Stress less. When you experience a great deal of stress – especially for prolonged periods of time – the body sucks calcium from your bones. Stress also increases harmful habits such as smoking, drinking alcohol and overloading on coffee, all of which reduce calcium stores. Once the calcium is gone, the body doesn’t replace it. Learn to manage stress by creating healthy relationships, taking time for yourself and creating a realistic schedule to avoid hectic situations. Activities you enjoy such as cycling, gardening, or painting can also help you nourish you mind, body and soul.
Deal with depression. Studies show that people who experience depression lose excess bone mass. This may be because the stress hormone cortisol is more prevalent, or because of poor nutrition during depressed periods. If you suspect you are experiencing depression, speak to a professional immediately. There are many treatment options available such as exercise, psychotherapy, and medication that can help you better cope with depression.
Manage pain. Chronic pain is common with osteoporosis after a fracture has healed. This pain interferes with normal life and ranges from bothersome to crippling. Learn to relax through breathing exercises, biofeedback – a therapy that teaches you to control body functions and relieve pain – meditation or gentle exercises like yoga. These can all help release tension and ease aches and pains.
Hormone Therapy Replacement (HRT). HRT at menopause replaces lost oestrogen. Given that oestrogen loss is a key factor in osteoporosis, HRT can help to prevent the condition. Oestrogen can also be used to reduce the number of fractures in people who are already suffering from osteoporosis. Consult your doctor for more information on HRT.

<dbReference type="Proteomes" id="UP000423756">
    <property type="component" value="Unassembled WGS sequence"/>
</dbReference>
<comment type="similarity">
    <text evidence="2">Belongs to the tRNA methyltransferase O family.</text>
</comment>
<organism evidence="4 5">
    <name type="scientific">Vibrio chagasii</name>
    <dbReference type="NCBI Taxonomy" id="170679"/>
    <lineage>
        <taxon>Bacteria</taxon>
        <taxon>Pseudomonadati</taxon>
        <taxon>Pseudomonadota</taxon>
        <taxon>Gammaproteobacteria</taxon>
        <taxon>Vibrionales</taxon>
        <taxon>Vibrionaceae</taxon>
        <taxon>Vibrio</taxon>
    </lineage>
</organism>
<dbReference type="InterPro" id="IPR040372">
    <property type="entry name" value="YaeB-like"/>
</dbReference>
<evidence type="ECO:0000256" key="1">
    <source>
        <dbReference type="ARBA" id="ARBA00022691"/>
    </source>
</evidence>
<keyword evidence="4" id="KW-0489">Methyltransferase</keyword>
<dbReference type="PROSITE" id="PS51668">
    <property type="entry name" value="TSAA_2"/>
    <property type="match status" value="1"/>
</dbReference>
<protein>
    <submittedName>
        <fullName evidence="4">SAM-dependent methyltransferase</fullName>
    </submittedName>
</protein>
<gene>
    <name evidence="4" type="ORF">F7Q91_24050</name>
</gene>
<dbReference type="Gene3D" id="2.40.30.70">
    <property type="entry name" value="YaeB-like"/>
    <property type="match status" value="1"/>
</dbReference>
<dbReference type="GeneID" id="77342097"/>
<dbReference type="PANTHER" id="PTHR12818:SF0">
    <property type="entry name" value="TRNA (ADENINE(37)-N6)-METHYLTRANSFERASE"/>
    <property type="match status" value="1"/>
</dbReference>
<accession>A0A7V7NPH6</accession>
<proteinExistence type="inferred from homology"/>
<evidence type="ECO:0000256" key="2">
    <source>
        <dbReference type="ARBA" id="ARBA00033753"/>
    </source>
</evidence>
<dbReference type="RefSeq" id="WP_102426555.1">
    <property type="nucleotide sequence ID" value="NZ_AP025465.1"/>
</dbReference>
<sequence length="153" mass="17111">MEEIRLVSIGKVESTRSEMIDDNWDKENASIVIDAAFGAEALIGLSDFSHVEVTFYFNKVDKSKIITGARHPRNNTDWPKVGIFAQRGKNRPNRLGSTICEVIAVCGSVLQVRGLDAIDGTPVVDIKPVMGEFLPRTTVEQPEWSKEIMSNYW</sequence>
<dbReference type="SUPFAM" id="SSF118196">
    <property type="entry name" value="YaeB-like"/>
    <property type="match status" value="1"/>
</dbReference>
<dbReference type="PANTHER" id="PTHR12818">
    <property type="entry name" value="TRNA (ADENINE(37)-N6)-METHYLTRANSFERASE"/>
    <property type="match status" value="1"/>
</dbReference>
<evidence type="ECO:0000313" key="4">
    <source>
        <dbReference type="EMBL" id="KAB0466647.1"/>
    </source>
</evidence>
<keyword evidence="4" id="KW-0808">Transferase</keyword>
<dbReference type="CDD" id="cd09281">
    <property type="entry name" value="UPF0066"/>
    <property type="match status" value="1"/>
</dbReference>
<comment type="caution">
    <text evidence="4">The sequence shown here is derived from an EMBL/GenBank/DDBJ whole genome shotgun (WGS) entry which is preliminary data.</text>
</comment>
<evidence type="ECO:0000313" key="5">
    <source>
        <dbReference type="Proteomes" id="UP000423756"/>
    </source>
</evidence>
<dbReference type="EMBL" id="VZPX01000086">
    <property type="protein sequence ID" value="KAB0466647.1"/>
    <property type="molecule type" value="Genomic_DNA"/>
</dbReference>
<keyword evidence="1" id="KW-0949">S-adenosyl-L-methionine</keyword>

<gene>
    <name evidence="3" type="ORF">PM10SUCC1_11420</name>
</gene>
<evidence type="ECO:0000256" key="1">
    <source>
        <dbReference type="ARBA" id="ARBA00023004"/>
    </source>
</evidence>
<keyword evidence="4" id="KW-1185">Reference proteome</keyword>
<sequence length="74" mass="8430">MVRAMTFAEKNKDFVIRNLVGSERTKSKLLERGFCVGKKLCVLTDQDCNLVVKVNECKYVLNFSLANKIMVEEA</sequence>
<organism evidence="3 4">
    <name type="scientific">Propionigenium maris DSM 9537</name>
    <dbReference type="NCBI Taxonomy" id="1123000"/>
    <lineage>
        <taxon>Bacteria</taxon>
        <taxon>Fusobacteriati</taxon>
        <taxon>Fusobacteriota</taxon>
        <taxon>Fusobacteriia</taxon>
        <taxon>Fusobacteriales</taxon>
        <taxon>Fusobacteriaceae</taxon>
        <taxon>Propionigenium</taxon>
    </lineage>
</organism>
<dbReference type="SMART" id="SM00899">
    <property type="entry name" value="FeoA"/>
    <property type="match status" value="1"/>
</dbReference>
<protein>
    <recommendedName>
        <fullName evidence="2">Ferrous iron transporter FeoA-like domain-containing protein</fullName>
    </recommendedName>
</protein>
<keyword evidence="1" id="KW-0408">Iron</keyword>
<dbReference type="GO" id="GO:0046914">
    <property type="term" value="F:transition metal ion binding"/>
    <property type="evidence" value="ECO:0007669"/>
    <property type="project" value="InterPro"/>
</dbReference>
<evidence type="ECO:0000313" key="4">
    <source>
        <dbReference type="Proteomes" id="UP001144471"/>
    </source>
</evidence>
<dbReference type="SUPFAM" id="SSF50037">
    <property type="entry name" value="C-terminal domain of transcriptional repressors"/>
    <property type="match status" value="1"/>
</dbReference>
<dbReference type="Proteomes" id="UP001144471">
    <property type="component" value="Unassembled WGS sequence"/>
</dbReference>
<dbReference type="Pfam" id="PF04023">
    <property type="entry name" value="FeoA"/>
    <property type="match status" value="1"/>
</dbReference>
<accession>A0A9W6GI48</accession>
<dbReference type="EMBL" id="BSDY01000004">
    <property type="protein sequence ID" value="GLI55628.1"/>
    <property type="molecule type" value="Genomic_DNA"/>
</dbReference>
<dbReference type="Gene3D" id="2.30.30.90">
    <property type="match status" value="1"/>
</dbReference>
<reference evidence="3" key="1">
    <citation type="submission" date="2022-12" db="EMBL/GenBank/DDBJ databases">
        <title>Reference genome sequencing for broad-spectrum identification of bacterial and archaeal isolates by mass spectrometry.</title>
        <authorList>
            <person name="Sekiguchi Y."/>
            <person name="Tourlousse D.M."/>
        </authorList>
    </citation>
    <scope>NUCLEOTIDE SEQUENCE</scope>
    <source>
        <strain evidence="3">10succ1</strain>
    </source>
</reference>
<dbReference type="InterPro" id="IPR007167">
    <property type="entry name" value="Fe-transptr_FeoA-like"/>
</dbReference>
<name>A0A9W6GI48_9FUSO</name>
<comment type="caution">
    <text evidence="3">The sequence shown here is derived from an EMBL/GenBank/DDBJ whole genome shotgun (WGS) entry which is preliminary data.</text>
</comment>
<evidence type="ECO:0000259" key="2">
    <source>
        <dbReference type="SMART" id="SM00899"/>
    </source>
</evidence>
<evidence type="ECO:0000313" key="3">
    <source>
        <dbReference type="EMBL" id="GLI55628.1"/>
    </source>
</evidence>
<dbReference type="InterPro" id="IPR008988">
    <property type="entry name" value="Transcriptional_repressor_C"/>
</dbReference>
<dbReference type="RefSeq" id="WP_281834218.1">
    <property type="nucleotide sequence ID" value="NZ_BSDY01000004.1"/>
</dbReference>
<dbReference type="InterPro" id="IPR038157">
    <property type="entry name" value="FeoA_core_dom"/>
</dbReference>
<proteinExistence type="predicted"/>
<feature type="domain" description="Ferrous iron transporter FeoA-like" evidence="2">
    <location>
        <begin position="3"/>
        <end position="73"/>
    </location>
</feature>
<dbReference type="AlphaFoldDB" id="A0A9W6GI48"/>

Seek support. Whether it’s sharing the ups and downs of osteoporosis, or swapping suggestions on how to manage your condition, support groups are a great place to find assistance.
It was estimated that the number of patients worldwide with osteoporotic hip fractures is more than 200 million. It was reported that in both Europe and the United States, 30% women are osteoporotic, and it was estimated that 40% post-menopausal women and 30% men will experience an osteoporotic fracture in the rest of their lives. Nearly 70 per cent of the United Arab Emirates population suffers from Vitamin D deficiency, and coupled with calcium deficiency, it is leading to a rise in osteoporosis in people beyond the age of 60.